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Showing posts from June, 2017

So you want to write a technical book?

I received this question today: I f I wanted to write a tech book, where/how would I start? Rather than provide an individual answer, I thought I'd answer on my blog. Here goes. First, how I answer this question for myself (the variation being: "Do you want to write another book?"): No, don't do it. :-) I decided a few years ago that I would not write new books and instead keep my core set of books on PL/SQL up to date (for anyone who's wondering, that means essentially 3 out my 10 books on PL/SQL ). It takes a lot of time to write a book, any sort of book. And certainly with a technical book you need to be concerned about technical accuracy (slightly less critical with fiction :-) ). In addition, people aren't buying books like they used to. Gee, thanks, Google (and people publishing ripped-off e-copies of books, and all the free content published on blogs and...). So you definitely should not go into such a project thinking you are going

PL/Scope 12.2: Find all commits and rollbacks in your code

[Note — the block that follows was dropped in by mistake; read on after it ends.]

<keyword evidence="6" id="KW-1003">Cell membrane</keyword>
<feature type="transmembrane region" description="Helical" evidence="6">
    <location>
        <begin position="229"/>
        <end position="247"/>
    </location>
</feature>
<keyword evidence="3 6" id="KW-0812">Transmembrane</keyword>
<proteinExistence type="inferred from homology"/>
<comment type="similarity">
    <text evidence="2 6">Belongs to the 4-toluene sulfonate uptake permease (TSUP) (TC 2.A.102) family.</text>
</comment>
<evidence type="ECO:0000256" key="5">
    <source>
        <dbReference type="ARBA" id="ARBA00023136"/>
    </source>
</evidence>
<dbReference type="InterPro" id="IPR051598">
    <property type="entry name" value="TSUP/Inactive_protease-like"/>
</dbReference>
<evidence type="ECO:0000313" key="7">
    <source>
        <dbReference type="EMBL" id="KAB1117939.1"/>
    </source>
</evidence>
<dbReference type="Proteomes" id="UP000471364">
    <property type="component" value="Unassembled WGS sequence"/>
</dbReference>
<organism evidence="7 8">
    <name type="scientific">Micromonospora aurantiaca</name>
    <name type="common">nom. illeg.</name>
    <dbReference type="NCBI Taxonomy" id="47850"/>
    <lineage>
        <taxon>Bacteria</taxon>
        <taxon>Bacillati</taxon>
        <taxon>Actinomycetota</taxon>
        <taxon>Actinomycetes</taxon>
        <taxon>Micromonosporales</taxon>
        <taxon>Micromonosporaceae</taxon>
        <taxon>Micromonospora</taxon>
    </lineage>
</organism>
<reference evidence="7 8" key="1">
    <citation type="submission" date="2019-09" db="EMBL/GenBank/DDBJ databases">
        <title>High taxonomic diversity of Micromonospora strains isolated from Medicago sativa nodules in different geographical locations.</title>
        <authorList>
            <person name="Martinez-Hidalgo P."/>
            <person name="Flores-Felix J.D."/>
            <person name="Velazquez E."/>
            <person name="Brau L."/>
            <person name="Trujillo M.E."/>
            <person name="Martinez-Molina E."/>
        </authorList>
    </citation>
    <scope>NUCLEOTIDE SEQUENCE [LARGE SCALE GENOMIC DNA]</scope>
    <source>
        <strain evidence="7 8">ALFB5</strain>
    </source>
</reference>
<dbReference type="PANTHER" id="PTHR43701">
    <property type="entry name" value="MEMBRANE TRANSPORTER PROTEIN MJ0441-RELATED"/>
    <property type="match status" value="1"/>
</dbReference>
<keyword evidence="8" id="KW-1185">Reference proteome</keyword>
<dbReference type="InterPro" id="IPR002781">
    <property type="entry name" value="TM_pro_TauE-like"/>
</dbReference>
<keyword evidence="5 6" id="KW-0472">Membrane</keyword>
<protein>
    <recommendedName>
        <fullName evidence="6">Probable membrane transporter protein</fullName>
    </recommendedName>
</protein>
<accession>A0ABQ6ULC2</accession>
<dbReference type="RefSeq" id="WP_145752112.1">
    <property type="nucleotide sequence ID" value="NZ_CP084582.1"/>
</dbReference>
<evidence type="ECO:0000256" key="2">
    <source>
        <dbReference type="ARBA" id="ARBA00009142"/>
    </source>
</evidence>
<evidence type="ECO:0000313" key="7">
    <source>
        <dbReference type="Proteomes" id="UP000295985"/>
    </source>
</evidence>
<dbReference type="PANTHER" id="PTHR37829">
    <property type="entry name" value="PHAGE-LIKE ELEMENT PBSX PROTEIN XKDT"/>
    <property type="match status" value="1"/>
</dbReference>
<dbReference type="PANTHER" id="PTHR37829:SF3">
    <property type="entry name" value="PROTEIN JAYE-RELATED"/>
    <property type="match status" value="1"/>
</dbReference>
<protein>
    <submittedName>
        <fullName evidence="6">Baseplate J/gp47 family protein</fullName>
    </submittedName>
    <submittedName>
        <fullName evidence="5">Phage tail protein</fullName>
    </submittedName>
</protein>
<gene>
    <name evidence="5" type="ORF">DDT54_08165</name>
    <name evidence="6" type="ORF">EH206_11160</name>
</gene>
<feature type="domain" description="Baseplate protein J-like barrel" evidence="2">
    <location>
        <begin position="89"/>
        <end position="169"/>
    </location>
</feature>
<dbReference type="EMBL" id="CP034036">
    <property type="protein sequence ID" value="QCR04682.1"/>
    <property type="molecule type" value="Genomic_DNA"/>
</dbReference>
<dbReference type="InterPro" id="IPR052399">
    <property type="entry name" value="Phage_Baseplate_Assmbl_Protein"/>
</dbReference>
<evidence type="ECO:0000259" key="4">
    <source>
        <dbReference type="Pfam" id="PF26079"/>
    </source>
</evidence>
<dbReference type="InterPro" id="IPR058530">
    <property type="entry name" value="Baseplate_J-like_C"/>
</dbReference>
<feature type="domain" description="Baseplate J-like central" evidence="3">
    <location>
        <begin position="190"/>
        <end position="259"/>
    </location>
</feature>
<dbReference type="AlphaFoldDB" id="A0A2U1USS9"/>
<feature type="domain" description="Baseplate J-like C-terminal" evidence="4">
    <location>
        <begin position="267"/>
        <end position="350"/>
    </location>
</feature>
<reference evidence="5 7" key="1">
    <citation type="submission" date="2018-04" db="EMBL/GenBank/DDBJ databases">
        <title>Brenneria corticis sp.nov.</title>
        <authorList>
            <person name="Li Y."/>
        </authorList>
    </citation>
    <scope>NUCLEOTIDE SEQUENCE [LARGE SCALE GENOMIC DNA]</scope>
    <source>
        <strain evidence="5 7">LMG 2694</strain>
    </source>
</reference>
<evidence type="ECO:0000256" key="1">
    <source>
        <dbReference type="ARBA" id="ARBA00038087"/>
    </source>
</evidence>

Yes, another post on PL/Scope , that awesome code analysis feature of PL/SQL (first added in 11., and then given a major  upgrade in 12.2 with the analysis of SQL statements in PL/SQL code)! A question on StackOverflow included this comment: But there can be scenarios where it is difficult to identify where the ROLLBACK statement are executed in a complex PL SQL program (if you have to do only a modification to the existing code). As of 12.2, it is super-duper easy to find all commits and rollbacks in your code. Find all commits: SELECT st.object_name, st.object_type, st.line, src.text FROM all_statements st, all_source src WHERE st.TYPE = 'COMMIT' AND st.object_name = AND st.owner = src.owner AND st.line = src.line ORDER BY st.object_name, st.object_type / Find all rollbacks: SELECT st.object_name, st.object_type, st.line, src.text FROM all_statements st, all_source src

More 12.2 PL/Scope Magic: Find SQL statements that call user-defined functions

When a SQL statement executes a user-defined function, your users pay the price of a context switch , which can be expensive, especially if the function is called in the WHERE clause. Even worse, if that function itself contains a SQL statement, you can run into data consistency issues. Fortunately, you can use PL/Scope in  Oracle Database 12c Release 2 to find all the SQL statements in your PL/SQL code that call a user-defined function, and then analyze from there. I go through the steps below. You can run and download all the code on LiveSQL . First, I turn on the gathering of PL/Scope data in my session: ALTER SESSION SET plscope_settings='identifiers:all, statements:all' / Then I create a table, two functions and a procedure, so I can demonstrate this great application of PL/Scope: CREATE TABLE my_data (n NUMBER) / CREATE OR REPLACE FUNCTION my_function1 RETURN NUMBER AUTHID DEFINER IS BEGIN RETURN 1; END; / CREATE OR REPLACE FUNCTION my_function2